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    Sothebys London Offers the Most Important Painting by Bridget Riley Ever to Come to Auction

    Date: 25 Apr 2008 | | Views: 4492

    Source: ArtDaily (www.artdaily.org)

    NEW YORK - Sotheby’s announced it will offer Chant 2, the most important painting by Bridget Riley (b.1931) ever to come to the market, in its Evening Auction of Contemporary Art on Tuesday, 1st July 2008. Estimated at £2-3 million, Chant 2 is arguably the single most pivotal and groundbreaking work in the entire output of this much celebrated and highly regarded British artist. It was executed in 1967 and in the following year Riley triumphed at the 34th Venice Biennale, winning the International Prize for Painting, with a show that included this work. She was the first British artist ever to win the prize.

    As her very first large-scale inception of colour, Chant 2 has appeared in most of Riley’s major retrospectives around the world. Its appearance at auction in July coincides with the opening weeks of a major retrospective of the artist’s work at the Musee d’Art moderne de la Ville de Paris, Paris (8th June – 28th September 2008). This follows its recent exhibition at the Neues Museum, Staatliches Museum für Kunst und Design, Nürnberg where it was on temporary loan.

    Francis Outred, Senior Director, Head of Evening Sales at Sotheby’s Contemporary Art Department in London said: “For a female artist who made her name painting in black and white, Bridget Riley is now one of the world’s leading experts in colour. Her work represents the most concise view of how we look at pictures. We could say it’s the matrix for all art – depicting the basics of form and colour and how the eye responds to them. As her first essay in pure colour, Chant 2 is clearly a very important painting and for this reason, I fully expect it to change the market for her work.”

    Bridget Riley is a pioneering abstract painter of her generation. Francis Outred adds: “After Bacon, Riley is arguably the single most important figure in Post-War British art. As the Godmother of Op Art, Riley’s career has been marked by successive innovations. Her work has inspired a whole movement, not only in the world of art, but also in fashion and design.”

    Prior to executing Chant 2, Riley’s first solo show in America in 1966 at the Richard Feigen Gallery in New York was a sell-out success and she was included in the Museum of Modern Art’s landmark ‘The Responsive Eye’ exhibition the same year - an exhibition positioning her at the head of a prestigious group of influential artists as diverse as Josef Albers, Kenneth Noland and Victor Vasarely, who were
    loosely known as the proponents of an art form which shocked or disrupted vision through optical devices or perceptual ambiguities. Giving rise to the term Op Art, the artists included in the exhibition were brought together by their empowerment and dramatisation of static forms in order to stimulate psychological responses.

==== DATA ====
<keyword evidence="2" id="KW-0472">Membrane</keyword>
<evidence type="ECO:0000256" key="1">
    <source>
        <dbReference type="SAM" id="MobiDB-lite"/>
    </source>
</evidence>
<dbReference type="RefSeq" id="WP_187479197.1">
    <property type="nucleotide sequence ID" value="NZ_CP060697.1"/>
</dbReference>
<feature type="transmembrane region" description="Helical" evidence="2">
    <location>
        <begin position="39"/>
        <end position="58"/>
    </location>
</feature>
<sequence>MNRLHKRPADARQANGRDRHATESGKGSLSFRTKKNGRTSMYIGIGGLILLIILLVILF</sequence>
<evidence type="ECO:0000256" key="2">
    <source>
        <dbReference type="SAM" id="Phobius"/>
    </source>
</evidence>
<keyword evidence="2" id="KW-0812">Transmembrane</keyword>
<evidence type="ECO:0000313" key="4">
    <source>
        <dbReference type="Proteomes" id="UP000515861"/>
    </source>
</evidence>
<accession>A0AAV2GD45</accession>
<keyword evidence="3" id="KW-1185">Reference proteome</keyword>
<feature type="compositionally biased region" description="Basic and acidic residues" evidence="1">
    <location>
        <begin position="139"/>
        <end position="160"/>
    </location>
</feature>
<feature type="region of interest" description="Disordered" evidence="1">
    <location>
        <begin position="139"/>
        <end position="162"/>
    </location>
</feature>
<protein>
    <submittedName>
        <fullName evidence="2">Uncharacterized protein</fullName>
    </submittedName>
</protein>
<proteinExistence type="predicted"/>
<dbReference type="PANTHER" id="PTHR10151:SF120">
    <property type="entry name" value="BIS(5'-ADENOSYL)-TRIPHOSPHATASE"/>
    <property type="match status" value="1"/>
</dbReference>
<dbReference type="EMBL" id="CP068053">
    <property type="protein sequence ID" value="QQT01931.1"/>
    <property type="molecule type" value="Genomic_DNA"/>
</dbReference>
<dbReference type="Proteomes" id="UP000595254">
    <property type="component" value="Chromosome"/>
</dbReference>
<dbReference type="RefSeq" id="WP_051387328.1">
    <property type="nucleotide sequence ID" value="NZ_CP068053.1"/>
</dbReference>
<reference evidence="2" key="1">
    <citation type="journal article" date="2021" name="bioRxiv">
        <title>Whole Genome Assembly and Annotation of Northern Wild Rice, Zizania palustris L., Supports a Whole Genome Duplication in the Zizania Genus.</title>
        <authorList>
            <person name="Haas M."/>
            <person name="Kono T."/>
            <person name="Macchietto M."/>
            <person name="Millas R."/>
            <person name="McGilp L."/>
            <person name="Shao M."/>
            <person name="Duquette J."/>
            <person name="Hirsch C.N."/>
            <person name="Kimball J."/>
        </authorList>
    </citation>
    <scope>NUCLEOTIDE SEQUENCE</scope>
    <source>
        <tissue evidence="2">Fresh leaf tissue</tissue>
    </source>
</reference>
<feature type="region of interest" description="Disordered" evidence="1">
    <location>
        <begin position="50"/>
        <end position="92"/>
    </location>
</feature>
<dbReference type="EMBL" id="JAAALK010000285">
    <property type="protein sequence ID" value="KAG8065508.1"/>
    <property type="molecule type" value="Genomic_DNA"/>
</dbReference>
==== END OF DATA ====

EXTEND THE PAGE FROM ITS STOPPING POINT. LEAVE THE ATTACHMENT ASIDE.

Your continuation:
When painting Chant 2, Riley advanced her formal optical investigations and adopted a new visual language of colour, driven by a desire to investigate the optical energies in certain formal units. Her engagement with colour served ends which were not simply formal but perceptual, with the perception of colour serving increasingly to convey the experience of light.

    Through the apparently simple means of enlisting just two colours - blue and red the artist generates in Chant 2 an inspirational effect that overwhelms the senses. While the stripe maximises the edge between two colours, the fluctuating bands focus visual energy towards the centre of the canvas. Investigating the chromatic character of light, Riley has here built an atmospheric space that exists between the viewer and the canvas.

    The scale of this work is also significant. Riley herself has talked of scale being fundamental to the effect of her paintings of the period, explaining that it was necessary to increase the scale to prevent focused looking. Indeed, the monumental scale of this work at 231.1 by 228.6cm (91 by 80 in) allows the spectator to be absorbed by this indefinable viewing experience.
    Among its other appearances at international exhibitions, Chant 2 was showcased at Tate Britain, London in an exhibition dedicated to Bridget Riley in 2003. At that time, Paul Moorhouse, Tate Gallery Curator said of the work: “The importance of a painting such as Chant 2 was in demonstrating that relinquishing absolutes, and working instead with pictorial elements which are entirely unstable, had enormous visual and expressive potential.”

    Together with two other keynote works, Cataract 3 and Late Morning, Chant 2 was fundamental to Riley’s unprecedented success at the 34th Venice Biennale and it was this historic event that firmly established her reputation among the highest echelons of international contemporary art. Distinctly accountable for this success, Chant 2 is a significant masterwork and signposts a critical watershed in Bridget Riley’s phenomenal output. It will be unveiled at Sotheby’s, New York in early May 2008.


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